Travel and all that it entails makes for an environment ripe with opportunity for theft and scamming. Why? There’s lots of money involved and lots of personal information offered in the purchasing process.

A crowded airport is especially vulnerable to hackers and identity thieves while you're traveling.

A crowded airport is especially vulnerable to hackers and identity thieves while you’re traveling.

There are some simple ways to protect yourself, and, according to a article, you can and should do everything you can to make sure you’re secure before you ever book your first ticket. That security starts with the travel site you choose to use.

Don’t believe those cyber vacation deals that seem too good to be true. Most of the time they are, and, worse yet, instead of a deal you might be getting a nightmare if you find out later what you thought was reputable turns out to be a scam. Stick with the big players with known reputations, read all the fine print, and watch your credit card statement like a hawk.

Don’t fool yourself by believing your mobile device is less susceptible. Charlie Abrahams, senior vice president of MarkMonitor, says the company spends a good deal of time scanning online app stores because, “there are a lot of apps there that are completely fake.”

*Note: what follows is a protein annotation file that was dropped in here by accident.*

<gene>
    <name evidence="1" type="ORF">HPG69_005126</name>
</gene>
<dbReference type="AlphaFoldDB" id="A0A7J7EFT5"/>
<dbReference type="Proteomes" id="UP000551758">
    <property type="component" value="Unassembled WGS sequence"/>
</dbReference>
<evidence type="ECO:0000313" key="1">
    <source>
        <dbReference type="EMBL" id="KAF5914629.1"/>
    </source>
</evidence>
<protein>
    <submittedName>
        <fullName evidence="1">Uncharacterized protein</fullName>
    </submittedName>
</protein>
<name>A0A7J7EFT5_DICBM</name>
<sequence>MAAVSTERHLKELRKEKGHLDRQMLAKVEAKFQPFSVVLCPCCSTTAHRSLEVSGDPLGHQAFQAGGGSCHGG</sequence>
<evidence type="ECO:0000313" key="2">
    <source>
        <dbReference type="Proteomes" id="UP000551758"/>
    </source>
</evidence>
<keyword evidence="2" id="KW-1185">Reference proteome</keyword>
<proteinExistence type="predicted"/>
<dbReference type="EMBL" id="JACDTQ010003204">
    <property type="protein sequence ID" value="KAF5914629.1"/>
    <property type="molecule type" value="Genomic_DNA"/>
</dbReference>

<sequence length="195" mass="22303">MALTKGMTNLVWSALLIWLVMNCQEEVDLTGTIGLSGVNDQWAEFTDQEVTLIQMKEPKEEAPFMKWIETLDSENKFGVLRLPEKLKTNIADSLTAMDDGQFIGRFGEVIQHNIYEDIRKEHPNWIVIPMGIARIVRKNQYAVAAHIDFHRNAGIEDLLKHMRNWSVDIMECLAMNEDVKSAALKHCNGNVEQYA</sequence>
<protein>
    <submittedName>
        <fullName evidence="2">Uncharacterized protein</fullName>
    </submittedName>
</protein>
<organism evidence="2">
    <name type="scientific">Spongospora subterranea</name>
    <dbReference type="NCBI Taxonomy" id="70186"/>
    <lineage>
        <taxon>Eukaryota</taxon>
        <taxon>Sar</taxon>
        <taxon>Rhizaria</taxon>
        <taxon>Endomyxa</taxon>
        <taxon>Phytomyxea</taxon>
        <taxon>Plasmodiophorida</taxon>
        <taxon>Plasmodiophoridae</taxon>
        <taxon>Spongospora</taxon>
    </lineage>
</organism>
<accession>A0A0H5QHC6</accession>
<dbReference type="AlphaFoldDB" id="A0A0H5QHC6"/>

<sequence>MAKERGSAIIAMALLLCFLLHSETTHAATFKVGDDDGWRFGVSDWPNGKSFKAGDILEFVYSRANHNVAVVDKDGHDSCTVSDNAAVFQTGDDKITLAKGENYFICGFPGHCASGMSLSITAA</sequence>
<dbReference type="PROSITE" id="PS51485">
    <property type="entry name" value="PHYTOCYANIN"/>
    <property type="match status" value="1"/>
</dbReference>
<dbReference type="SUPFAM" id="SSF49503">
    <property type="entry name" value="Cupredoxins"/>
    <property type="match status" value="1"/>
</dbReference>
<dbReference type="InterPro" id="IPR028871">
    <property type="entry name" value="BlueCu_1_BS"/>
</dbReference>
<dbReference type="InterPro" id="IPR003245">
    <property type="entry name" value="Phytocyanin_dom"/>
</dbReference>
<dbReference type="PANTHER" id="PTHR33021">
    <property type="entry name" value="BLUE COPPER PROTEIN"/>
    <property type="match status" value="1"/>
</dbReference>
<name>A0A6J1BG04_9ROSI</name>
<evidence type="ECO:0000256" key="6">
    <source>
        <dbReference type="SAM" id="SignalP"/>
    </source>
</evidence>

There are also sites that “illegally pretend to be a site for the purposes of capturing credential information.” Abrahams says the best way to avoid being fooled is to only purchase from well-known app stores such as Google Play or iTunes.

Once you arrive at your destination, you’re not home free. According to Kevin Epstein, vice president of the Threat Operations Center at Proofpoint, “free wifi is the most dangerous cyber vector.” The most notoriously unsecure wifi is at hotels. Epstein says don’t ever use it. He recommends tethering yourself to your phone in order to create your own secure access. If you must use your laptop, be sure you connection is through a full tunnel encrypted VPN. A breach of your corporate laptop could bring trouble to your entire company, so it’s best not to risk it at all.

All this may sound basic, but you can’t afford to be trusting when online anywhere in the world but home. There’s no safe place like it.

Have you ever fallen victim to a scam or hack attack? What tools and steps do you use to avoid it? Tell us about it in the comments below, on our Facebook page, or in our Twitter stream.

Photo credit: Mark Hodson Photos Flickr, Creative Commons)